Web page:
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Top 10 List: World's Best Chefs

Updated on March 31, 2015

Chefs provide a valuable service to our modern daily lives, influencing the way we cook our food, eat, and even the way we talk about our dining experience. A good meal at a premier restaurant headed by some well-known chef can, indeed, have a lasting impression on many diners. The purveyors of some of America's premier eateries have gone on to achieve epicurean fame, creating tasty recipes that have placed them into the forefront of the American mainstream media. Still yet, among the hundreds of such notable chefs in the world, which 10 are the best in the business? The following list below doesn't necessarily highlights 10 of the world's most accomplished chefs, rather it seeks to give kudos to 10 of the very best chefs at what they do:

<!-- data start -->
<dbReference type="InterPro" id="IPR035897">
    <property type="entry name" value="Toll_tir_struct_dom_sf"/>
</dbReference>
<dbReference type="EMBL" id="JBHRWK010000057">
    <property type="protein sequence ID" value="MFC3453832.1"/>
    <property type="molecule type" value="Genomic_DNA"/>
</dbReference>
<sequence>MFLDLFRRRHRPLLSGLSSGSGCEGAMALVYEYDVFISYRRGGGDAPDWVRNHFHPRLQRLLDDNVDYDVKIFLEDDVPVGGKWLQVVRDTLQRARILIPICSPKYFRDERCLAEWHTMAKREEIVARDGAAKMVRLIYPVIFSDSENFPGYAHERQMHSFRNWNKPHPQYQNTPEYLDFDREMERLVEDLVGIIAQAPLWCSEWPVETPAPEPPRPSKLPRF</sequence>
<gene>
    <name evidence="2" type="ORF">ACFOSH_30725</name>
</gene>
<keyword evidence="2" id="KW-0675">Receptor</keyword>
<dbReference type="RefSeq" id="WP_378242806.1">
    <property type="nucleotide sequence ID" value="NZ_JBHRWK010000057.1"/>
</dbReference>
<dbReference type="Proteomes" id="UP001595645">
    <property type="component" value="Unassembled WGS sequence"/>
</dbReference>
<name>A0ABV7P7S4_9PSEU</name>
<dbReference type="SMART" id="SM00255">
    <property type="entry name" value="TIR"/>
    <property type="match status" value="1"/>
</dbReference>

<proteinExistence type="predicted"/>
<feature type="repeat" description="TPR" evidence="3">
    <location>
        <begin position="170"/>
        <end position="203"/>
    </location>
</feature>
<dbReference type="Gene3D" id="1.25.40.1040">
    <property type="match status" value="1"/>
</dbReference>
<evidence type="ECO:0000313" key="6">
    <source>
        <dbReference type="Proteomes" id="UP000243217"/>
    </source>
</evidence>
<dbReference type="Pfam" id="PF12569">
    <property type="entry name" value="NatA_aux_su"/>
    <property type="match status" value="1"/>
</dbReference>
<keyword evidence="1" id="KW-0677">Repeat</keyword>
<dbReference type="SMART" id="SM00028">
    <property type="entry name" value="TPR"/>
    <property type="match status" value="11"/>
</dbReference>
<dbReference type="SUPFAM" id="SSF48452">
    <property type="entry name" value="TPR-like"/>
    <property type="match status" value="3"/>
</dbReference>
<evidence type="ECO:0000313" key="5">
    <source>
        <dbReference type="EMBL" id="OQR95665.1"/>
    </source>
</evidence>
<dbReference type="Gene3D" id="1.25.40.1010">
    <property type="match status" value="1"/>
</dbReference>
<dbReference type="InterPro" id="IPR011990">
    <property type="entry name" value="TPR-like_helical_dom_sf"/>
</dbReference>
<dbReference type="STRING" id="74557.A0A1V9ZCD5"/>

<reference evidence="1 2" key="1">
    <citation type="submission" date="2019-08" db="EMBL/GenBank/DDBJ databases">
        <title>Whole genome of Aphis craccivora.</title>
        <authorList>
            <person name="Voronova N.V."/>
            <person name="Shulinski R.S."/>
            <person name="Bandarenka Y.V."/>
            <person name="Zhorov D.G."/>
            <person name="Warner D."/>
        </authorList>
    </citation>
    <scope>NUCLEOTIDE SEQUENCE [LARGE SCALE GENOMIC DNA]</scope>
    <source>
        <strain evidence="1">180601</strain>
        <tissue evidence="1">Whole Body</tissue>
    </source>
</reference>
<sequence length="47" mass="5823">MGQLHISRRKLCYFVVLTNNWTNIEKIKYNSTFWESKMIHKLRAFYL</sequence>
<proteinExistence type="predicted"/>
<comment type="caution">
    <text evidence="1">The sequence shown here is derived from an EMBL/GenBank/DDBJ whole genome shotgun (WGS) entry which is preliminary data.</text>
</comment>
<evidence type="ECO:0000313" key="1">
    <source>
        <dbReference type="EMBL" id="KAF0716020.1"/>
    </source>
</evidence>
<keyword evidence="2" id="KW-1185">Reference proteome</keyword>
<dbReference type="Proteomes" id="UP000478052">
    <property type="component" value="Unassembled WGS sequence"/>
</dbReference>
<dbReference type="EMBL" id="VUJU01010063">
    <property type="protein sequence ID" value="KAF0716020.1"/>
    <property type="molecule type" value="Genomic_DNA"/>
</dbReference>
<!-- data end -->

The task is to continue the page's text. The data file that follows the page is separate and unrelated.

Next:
#10 Jamie Oliver

Coming in at the number 10th slot is one of London’s finest in Chef Jaime Oliver. When I first caught an episode of The Naked Chef series, which has already been pulled from production, I, like everyone else, assumed some “whacky British guy” would be attempting to cook in the nude. Unbeknownst to many at the time, the title of the series actually referred to Chef Oliver’s trademark cuisine: hearty, simple unmasked dishes made with natural ingredients, and, of course, ending with a kind of laid back ambiance comprised mainly of a close circle of friends. Part of what makes a good Chef “great” has nothing to do with food preparation; rather it has more to do with his or her passion for food. After viewing just one episode of The Naked Chef, you’ll immediately sense this passion in Chef Oliver.

#9 Marcus Samuelsson